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Q for Jeaniesa

Jeaniesa
I used your shadow stepwedge and the whole thing printed out absolute black but it looks OK on screen. Please explain how I should correct this.
I use an Epson 890.
Many thanks
charles
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  #17  
Old 09-29-2002, 12:27 AM
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jeaniesa jeaniesa is offline
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Charles,
Please accept my sincere apology for taking so long to reply. I've been swamped lately and seemingly unable to keep up with everything on my plate.

To answer your question (if it's not too late at this point)...

Since your monitor appears to display the file I provided correctly and the printer prints it all as pure black, that seems to indicate that your monitor is calibrated OK, but you need to adjust what you see on your screen to have it print correctly.

First, we need to determine at what point your printer differentiates shadow. I've attached another file which shows shadows from 0-19% gray. (I created this file because I had the opposite problem that you do - my monitor was not differentiating between any shadows darker than about 12%, but my printer showed everything in the shadows (including all of the defects) that I couldn't see on my monitor.) Print this file and hopefully you'll notice a differentiation between pure black and one of the bars in the 10-19% range.

Once you determine which bar that is, here's what I would do if I were in your shoes (which may or may not be the "right" way to do this, but it should work. I should preface everything I say by stating that I am not an expert in color management, but I've read enough to get my own system working to my satisfaction - and it was very far off to begin with!)

I would edit my image to the point where I was happy with it and ready to print (and save it to the hard disk!) Then, I would run Edit-Adjust-Threshold and set a color sampler point on the darkest part of the image. (If you're not familiar with this, simply slide the slider in the Threshold dialog box to the left until you can see just a little black in the image. This will be the darkest part of the image. Move the cursor over to that area and hold down the shift key while you click on the black spot. This will place a color sample point. Then, cancel out of the Threshold dialog box. The point should remain. If it doesn't, click on the eyedropper tool and it should appear.) If you already use this technique and set your shadow/highlight points earlier in your editing process, you don't need to set another point.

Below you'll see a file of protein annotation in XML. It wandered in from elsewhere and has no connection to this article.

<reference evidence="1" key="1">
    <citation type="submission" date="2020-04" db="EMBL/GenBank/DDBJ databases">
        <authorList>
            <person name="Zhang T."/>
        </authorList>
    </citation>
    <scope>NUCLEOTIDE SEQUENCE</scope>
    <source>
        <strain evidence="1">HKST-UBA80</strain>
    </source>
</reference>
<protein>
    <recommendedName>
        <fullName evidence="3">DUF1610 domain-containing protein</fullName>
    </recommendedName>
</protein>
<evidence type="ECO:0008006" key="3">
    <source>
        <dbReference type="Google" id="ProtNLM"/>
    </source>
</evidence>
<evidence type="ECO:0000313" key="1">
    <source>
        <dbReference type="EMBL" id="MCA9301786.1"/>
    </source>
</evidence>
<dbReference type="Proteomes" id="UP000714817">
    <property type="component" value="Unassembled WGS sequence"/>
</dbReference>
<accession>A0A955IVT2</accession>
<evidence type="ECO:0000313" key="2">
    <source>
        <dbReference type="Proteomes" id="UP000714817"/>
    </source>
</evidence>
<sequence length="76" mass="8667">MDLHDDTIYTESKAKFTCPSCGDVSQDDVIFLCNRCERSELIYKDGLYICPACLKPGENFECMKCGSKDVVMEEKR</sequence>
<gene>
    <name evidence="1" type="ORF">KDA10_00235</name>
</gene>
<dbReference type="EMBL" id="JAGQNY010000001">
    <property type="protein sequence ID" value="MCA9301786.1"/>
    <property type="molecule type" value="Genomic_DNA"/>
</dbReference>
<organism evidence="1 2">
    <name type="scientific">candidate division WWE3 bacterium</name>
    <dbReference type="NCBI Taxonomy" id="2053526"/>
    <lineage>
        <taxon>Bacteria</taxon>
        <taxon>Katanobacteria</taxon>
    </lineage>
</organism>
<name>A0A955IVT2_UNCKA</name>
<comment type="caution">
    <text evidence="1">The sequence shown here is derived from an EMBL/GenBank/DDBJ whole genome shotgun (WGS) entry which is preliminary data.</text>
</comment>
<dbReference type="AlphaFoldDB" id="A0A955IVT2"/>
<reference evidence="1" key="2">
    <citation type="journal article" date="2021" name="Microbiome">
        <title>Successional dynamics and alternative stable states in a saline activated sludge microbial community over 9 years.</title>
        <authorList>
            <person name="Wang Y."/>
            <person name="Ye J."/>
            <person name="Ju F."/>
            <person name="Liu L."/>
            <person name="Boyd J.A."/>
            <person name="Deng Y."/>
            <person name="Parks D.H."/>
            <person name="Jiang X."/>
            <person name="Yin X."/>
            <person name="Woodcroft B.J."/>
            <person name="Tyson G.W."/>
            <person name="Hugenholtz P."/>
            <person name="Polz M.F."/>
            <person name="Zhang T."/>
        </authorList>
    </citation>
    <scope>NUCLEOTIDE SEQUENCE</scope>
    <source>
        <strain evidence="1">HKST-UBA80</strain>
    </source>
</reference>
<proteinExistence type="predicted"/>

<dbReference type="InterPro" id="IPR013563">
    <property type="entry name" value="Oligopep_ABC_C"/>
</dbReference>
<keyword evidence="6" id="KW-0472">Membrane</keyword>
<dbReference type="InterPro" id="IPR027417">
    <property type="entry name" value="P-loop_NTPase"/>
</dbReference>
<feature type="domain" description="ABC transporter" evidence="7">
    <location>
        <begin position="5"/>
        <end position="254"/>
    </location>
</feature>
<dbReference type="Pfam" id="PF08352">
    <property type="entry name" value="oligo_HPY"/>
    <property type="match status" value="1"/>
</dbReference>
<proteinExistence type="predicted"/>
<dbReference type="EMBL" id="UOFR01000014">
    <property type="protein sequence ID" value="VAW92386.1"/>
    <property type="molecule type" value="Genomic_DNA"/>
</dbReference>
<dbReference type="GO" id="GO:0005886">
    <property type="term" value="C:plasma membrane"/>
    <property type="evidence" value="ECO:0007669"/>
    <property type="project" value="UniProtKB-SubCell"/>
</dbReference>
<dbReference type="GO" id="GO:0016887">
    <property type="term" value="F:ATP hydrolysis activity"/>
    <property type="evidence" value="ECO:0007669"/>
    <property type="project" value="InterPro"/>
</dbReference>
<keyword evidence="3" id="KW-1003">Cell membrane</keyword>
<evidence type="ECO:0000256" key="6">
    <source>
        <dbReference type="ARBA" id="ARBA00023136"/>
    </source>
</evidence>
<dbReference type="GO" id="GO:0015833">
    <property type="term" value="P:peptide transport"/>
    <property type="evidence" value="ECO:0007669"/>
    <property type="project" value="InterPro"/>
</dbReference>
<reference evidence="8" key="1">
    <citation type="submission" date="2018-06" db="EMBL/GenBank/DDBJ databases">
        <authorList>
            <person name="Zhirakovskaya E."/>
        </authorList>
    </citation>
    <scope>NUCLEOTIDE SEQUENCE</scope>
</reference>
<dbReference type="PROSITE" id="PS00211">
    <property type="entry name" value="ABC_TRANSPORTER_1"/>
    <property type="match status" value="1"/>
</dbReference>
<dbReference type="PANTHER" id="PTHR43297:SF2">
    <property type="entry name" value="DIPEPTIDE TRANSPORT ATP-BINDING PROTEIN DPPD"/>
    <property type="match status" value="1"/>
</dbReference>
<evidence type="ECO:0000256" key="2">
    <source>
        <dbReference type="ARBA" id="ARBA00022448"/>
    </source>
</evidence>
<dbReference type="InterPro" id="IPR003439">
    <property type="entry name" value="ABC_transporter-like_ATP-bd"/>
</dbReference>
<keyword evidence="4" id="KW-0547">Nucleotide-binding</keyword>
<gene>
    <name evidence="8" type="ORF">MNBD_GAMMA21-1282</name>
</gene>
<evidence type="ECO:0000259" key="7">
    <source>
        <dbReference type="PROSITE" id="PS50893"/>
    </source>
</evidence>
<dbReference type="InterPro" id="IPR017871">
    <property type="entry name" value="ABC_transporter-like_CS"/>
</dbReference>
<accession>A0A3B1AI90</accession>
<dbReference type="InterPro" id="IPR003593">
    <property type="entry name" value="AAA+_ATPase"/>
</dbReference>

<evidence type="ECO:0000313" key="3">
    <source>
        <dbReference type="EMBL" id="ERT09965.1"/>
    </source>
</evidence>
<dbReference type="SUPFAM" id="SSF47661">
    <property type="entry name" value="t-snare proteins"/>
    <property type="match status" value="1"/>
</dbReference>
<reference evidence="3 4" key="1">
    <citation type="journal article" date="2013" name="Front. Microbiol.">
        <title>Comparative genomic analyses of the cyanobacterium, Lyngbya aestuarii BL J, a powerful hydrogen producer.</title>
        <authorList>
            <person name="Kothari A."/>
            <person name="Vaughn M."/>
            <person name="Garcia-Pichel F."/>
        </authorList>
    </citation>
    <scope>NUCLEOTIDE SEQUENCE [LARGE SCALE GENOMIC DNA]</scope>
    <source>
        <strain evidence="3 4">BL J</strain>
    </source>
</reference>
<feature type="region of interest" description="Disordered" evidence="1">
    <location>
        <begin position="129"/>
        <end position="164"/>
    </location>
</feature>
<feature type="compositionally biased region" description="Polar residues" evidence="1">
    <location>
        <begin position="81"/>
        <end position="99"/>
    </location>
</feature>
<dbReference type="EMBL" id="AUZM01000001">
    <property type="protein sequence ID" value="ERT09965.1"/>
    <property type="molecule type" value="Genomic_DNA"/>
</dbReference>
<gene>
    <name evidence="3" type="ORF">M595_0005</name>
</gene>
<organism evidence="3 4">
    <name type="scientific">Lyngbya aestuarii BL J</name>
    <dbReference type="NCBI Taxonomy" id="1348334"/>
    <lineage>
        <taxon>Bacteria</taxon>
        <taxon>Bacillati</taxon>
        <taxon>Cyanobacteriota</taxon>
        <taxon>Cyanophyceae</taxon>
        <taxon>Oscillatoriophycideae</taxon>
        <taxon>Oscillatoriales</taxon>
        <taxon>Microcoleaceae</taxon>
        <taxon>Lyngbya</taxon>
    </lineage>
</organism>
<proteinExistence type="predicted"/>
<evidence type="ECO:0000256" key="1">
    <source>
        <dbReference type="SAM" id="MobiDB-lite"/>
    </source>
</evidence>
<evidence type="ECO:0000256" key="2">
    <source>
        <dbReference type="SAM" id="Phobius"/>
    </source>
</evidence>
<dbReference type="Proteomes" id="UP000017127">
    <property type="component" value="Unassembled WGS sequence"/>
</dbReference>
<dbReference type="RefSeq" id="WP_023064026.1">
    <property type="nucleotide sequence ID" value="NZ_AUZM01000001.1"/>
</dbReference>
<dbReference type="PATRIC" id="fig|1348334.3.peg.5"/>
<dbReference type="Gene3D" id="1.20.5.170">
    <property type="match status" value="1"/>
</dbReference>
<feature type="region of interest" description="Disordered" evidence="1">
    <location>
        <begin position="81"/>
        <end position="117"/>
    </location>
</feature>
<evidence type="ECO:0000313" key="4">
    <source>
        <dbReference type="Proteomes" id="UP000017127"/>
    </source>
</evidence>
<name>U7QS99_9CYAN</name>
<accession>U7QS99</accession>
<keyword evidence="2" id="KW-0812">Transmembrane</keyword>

Now, add a Levels adjustment layer. Double click on the black eyedropper in the Levels dialog box and set the brightness (which is most likely set to 0%) to one less than the percentage you found a differentiation in the printed bar sample. (I.e., if you found that you could see a difference between pure black and 12% gray, then set the eyedropper color to 11%.) Be sure that each of the RGB values is equal, i.e. you are working on a grayscale and not introducing any color into the shadow. Click OK to set the color.

Now, with the black eyedropper selected, click on the color sample point that you set for the darkest part of the image. If that point was pure black (or anything darker than the 11% we used in the example above), you should see the image become lighter and less contrasty. It may even looked washed out. Don't worry. If you've used an adjustment layer, you won't be changing your underlying image - just adjusting it so that the printer can display all of the shadow detail. If you had a color cast in the shadows in the photo, you may notice a slight color shift as well. If you don't like this, then go back and edit the black eyedropper color and adjust the RGB values to add back in a bit of the color you want.

Once you're happy with the color, click OK to commit the adjustment layer. THen try printing your image the way you normally do and hopefully you'll be able to see the detail in your shadows.

There may be a way to make this adjustment in your printer setup, but I'm not familiar with your printer, so I can't advise you on that.

Please let me know if this makes sense and what you discover after trying it. I'll try to be a little more responsive this time!

Jeanie